How do you connect 110mm PVC pipes?

Mark Chambers

There are several ways to connect PVC underground drainage pipes. If you choose pipes with are a single socket design, they will simply push together to form a long straight pipeline. However, if you need the drainage system to turn corners, you might need to choose some underground fittings and bends to achieve this.

Underground drainage pipes come in two standard lengths, 3 meters and 6 meters. The most commonly used diameter is 110mm, although several larger pipe sizes include 160mm, 200mm, 250mm, and 315mm. Regardless of which size you are using, you can choose between single socket pipes and plain ended.

Plain-ended pipe

Single-socket pipe

Single socket pipes vs plain ended pipes

Single socket pipes allow you to push the ends together, and they will join straight onto one another, whereas plain ended pipes require you to use an underground fitting or bend at the end of each length. For straight connections, you can use a coupler (also known as a collar).

Drainage bends

When using plain-ended drainage pipes you have the flexibility to make the drainage pipe run turn corners. You can choose from a range of bends from 15 degrees up to 90 degrees depending on your requirements.

Drainage Junctions

If you need to combine two drainage pipelines into one, you can use a junction to achieve this. There are two types available; t-junctions and y-junctions.

Tools needed to join pipes together.

You will need several tools to connect PVC drainage systems properly, here is a list of what you might need:

  • Handsaw or Hacksaw

  • File or chamfer drill attachemnt.

  • Tape measure

  • Rubber Mallet

  • Safety gloves

  • Safety goggles

  • Protective clothing

  • PVC pipe cutter

  • Spirit level

  • Pipe lubricant

All of the accessories pictures above are available from Drainfast.

Firstly you are likely to need to cut the pipes to length. We recommend using a handsaw for this, but make sure you are working at a safe height and wearing the correct PPE. Next, you will need to chamfer the end of the pipe you have cut. Use a file for this or better still try a drill chamfer tool to speed this up and get a better finish. It is essential to chamfer the ends of the pipe to ensure the seal is not damaged when joining them together. Finally, you should add some lubricant on the inside of each joint or fitting and on the pipe end before pushing them onto one another.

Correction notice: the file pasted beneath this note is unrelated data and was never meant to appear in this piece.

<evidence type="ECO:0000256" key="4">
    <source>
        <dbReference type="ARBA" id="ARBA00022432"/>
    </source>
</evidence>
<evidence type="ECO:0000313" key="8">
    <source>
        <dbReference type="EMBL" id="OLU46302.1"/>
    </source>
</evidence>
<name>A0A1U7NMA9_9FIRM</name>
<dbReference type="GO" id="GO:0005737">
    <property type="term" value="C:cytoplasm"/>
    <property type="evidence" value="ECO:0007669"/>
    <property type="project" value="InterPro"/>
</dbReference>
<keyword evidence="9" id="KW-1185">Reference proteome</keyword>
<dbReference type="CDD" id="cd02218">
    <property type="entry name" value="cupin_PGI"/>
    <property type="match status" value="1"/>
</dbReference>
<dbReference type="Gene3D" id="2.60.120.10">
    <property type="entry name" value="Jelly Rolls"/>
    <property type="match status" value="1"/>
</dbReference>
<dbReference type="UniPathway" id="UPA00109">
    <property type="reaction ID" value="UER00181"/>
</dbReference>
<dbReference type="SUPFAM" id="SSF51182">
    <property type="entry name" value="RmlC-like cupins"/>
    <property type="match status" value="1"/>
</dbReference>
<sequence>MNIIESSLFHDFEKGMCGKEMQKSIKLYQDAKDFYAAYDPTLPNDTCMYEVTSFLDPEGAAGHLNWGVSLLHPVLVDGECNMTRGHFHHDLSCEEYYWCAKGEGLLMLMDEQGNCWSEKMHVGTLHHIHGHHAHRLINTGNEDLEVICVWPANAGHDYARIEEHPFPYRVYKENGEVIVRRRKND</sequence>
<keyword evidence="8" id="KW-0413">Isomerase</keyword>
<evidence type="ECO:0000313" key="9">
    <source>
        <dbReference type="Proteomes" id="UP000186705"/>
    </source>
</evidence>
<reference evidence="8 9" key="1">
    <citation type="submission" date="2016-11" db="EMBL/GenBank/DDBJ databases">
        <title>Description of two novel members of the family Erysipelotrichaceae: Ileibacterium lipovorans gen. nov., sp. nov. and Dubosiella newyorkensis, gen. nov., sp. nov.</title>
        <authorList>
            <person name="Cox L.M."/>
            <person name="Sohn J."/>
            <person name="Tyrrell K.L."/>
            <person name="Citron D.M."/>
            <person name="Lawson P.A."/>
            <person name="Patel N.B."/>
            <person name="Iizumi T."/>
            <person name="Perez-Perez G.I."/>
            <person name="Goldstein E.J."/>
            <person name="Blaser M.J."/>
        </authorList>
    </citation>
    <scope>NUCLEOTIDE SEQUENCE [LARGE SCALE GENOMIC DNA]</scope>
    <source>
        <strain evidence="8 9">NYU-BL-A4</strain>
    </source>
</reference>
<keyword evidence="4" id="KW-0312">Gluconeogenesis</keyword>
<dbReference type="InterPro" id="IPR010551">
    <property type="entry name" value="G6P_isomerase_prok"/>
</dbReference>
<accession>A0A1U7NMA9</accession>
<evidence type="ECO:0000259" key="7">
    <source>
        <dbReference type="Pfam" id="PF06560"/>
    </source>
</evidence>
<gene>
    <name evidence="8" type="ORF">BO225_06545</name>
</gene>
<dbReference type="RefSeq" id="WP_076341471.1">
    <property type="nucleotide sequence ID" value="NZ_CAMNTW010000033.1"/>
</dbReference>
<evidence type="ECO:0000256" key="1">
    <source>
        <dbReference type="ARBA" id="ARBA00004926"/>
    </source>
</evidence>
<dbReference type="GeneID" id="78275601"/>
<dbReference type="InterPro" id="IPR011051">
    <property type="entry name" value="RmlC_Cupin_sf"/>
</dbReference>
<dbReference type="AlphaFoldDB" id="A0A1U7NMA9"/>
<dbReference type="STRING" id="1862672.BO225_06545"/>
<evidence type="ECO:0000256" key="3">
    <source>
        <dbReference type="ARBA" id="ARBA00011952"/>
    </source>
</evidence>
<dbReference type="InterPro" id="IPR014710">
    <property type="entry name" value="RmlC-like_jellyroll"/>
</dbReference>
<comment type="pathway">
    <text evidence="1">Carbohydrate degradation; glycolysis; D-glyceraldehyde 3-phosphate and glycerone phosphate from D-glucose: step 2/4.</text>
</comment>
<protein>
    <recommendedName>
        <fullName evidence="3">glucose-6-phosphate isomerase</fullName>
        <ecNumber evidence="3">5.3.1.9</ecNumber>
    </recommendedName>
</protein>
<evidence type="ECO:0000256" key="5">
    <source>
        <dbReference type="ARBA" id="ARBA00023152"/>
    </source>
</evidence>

If simply pushing the pipes together by hand is proving difficult, a rubber mallet can come in handy. Place a piece of wood over the far end of the pipe and tap it gently to encourage the pipe to enter the fitting.

How SiteStak can make drainage installation safer and easier

The ultimate tool when you are installing a lot of underground drainage systems is a SiteStak workstation with a clampand a saw guide. The SiteStak system acts as a central storage point for all of the drainage materials and tools that you will need for the job. It also has an integral clamp for holding pipes securely and a saw guide to make sure that you're cutting square.

There are now over 1000 sites using SiteStak and it's easy to see why. A SiteStak workstation is a perfect addition to any drainage installation kit. It's lightweight, easy to transport and can accommodate all of your equipment for a job in one place.

Get in touch today for more details on the SiteStak System for your site!